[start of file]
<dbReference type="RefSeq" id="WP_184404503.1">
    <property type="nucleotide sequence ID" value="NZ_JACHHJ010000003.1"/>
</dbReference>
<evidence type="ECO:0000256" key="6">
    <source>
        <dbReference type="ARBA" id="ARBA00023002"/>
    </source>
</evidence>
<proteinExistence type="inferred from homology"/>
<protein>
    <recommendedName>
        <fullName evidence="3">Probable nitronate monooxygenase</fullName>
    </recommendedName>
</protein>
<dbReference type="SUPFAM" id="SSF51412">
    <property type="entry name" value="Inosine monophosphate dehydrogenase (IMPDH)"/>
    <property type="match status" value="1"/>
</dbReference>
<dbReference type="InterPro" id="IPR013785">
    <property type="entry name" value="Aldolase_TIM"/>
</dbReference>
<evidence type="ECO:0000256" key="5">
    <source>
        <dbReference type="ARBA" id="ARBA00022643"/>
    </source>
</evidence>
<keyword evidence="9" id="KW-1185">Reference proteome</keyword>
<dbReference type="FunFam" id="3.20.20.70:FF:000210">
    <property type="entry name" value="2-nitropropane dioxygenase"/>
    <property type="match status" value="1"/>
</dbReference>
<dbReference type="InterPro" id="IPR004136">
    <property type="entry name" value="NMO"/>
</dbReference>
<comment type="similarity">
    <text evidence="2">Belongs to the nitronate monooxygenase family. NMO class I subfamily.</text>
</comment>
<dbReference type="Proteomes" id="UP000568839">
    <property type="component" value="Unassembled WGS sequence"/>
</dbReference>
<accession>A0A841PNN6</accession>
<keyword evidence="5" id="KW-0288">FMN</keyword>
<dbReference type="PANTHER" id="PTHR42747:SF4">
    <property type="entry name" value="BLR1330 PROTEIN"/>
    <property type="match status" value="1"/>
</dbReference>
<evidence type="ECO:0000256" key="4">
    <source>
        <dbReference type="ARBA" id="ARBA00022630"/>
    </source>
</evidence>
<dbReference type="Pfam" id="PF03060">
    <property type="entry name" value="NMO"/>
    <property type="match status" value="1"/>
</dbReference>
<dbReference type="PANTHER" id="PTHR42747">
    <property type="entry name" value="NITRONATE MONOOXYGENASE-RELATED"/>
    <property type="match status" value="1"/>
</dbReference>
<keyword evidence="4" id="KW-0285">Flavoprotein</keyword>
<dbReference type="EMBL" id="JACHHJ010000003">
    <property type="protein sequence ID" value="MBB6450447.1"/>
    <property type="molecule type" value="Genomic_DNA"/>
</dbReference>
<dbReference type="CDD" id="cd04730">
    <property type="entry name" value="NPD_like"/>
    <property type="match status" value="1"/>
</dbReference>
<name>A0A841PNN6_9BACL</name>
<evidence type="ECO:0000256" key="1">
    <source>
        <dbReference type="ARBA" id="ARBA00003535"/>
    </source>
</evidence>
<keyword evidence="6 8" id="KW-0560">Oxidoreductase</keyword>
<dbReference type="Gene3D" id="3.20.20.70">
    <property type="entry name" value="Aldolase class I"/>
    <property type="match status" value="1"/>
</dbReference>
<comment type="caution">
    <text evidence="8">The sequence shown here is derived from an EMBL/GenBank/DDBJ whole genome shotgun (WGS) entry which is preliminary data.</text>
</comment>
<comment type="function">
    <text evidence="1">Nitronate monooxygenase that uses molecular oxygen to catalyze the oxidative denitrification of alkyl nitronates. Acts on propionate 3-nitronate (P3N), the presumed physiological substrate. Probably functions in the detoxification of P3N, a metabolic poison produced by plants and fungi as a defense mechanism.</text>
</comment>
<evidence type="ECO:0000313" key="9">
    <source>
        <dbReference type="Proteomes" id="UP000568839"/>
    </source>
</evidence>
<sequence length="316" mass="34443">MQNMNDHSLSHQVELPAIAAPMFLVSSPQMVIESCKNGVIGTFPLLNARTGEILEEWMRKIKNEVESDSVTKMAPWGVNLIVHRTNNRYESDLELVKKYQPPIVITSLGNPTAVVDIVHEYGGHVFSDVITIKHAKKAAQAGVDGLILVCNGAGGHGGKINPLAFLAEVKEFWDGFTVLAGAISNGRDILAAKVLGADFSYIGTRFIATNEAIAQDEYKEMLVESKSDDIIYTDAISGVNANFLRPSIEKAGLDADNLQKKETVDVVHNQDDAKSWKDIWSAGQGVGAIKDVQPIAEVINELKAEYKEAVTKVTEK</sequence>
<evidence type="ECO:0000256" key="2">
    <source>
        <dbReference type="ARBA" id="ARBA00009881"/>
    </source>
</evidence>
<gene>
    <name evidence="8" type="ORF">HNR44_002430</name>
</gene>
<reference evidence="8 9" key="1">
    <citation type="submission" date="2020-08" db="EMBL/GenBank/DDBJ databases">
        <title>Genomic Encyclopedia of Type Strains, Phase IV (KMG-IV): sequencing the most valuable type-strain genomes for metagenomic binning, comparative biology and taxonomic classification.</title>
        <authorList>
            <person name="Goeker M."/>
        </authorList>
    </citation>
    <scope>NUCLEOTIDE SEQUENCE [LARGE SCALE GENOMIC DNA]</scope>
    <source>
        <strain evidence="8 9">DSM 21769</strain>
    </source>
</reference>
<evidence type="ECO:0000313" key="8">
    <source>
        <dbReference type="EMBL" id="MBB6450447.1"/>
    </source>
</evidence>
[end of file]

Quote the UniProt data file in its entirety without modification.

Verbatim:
<dbReference type="RefSeq" id="WP_184404503.1">
    <property type="nucleotide sequence ID" value="NZ_JACHHJ010000003.1"/>
</dbReference>
<evidence type="ECO:0000256" key="6">
    <source>
        <dbReference type="ARBA" id="ARBA00023002"/>
    </source>
</evidence>
<proteinExistence type="inferred from homology"/>
<protein>
    <recommendedName>
        <fullName evidence="3">Probable nitronate monooxygenase</fullName>
    </recommendedName>
</protein>
<dbReference type="SUPFAM" id="SSF51412">
    <property type="entry name" value="Inosine monophosphate dehydrogenase (IMPDH)"/>
    <property type="match status" value="1"/>
</dbReference>
<dbReference type="InterPro" id="IPR013785">
    <property type="entry name" value="Aldolase_TIM"/>
</dbReference>
<evidence type="ECO:0000256" key="5">
    <source>
        <dbReference type="ARBA" id="ARBA00022643"/>
    </source>
</evidence>
<keyword evidence="9" id="KW-1185">Reference proteome</keyword>
<dbReference type="FunFam" id="3.20.20.70:FF:000210">
    <property type="entry name" value="2-nitropropane dioxygenase"/>
    <property type="match status" value="1"/>
</dbReference>
<dbReference type="InterPro" id="IPR004136">
    <property type="entry name" value="NMO"/>
</dbReference>
<comment type="similarity">
    <text evidence="2">Belongs to the nitronate monooxygenase family. NMO class I subfamily.</text>
</comment>
<dbReference type="Proteomes" id="UP000568839">
    <property type="component" value="Unassembled WGS sequence"/>
</dbReference>
<accession>A0A841PNN6</accession>
<keyword evidence="5" id="KW-0288">FMN</keyword>
<dbReference type="PANTHER" id="PTHR42747:SF4">
    <property type="entry name" value="BLR1330 PROTEIN"/>
    <property type="match status" value="1"/>
</dbReference>
<evidence type="ECO:0000256" key="4">
    <source>
        <dbReference type="ARBA" id="ARBA00022630"/>
    </source>
</evidence>
<dbReference type="Pfam" id="PF03060">
    <property type="entry name" value="NMO"/>
    <property type="match status" value="1"/>
</dbReference>
<dbReference type="PANTHER" id="PTHR42747">
    <property type="entry name" value="NITRONATE MONOOXYGENASE-RELATED"/>
    <property type="match status" value="1"/>
</dbReference>
<keyword evidence="4" id="KW-0285">Flavoprotein</keyword>
<dbReference type="EMBL" id="JACHHJ010000003">
    <property type="protein sequence ID" value="MBB6450447.1"/>
    <property type="molecule type" value="Genomic_DNA"/>
</dbReference>
<dbReference type="CDD" id="cd04730">
    <property type="entry name" value="NPD_like"/>
    <property type="match status" value="1"/>
</dbReference>
<name>A0A841PNN6_9BACL</name>
<evidence type="ECO:0000256" key="1">
    <source>
        <dbReference type="ARBA" id="ARBA00003535"/>
    </source>
</evidence>
<keyword evidence="6 8" id="KW-0560">Oxidoreductase</keyword>
<dbReference type="Gene3D" id="3.20.20.70">
    <property type="entry name" value="Aldolase class I"/>
    <property type="match status" value="1"/>
</dbReference>
<comment type="caution">
    <text evidence="8">The sequence shown here is derived from an EMBL/GenBank/DDBJ whole genome shotgun (WGS) entry which is preliminary data.</text>
</comment>
<comment type="function">
    <text evidence="1">Nitronate monooxygenase that uses molecular oxygen to catalyze the oxidative denitrification of alkyl nitronates. Acts on propionate 3-nitronate (P3N), the presumed physiological substrate. Probably functions in the detoxification of P3N, a metabolic poison produced by plants and fungi as a defense mechanism.</text>
</comment>
<evidence type="ECO:0000313" key="9">
    <source>
        <dbReference type="Proteomes" id="UP000568839"/>
    </source>
</evidence>
<sequence length="316" mass="34443">MQNMNDHSLSHQVELPAIAAPMFLVSSPQMVIESCKNGVIGTFPLLNARTGEILEEWMRKIKNEVESDSVTKMAPWGVNLIVHRTNNRYESDLELVKKYQPPIVITSLGNPTAVVDIVHEYGGHVFSDVITIKHAKKAAQAGVDGLILVCNGAGGHGGKINPLAFLAEVKEFWDGFTVLAGAISNGRDILAAKVLGADFSYIGTRFIATNEAIAQDEYKEMLVESKSDDIIYTDAISGVNANFLRPSIEKAGLDADNLQKKETVDVVHNQDDAKSWKDIWSAGQGVGAIKDVQPIAEVINELKAEYKEAVTKVTEK</sequence>
<evidence type="ECO:0000256" key="2">
    <source>
        <dbReference type="ARBA" id="ARBA00009881"/>
    </source>
</evidence>
<gene>
    <name evidence="8" type="ORF">HNR44_002430</name>
</gene>
<reference evidence="8 9" key="1">
    <citation type="submission" date="2020-08" db="EMBL/GenBank/DDBJ databases">
        <title>Genomic Encyclopedia of Type Strains, Phase IV (KMG-IV): sequencing the most valuable type-strain genomes for metagenomic binning, comparative biology and taxonomic classification.</title>
        <authorList>
            <person name="Goeker M."/>
        </authorList>
    </citation>
    <scope>NUCLEOTIDE SEQUENCE [LARGE SCALE GENOMIC DNA]</scope>
    <source>
        <strain evidence="8 9">DSM 21769</strain>
    </source>
</reference>
<evidence type="ECO:0000313" key="8">
    <source>
        <dbReference type="EMBL" id="MBB6450447.1"/>
    </source>
</evidence>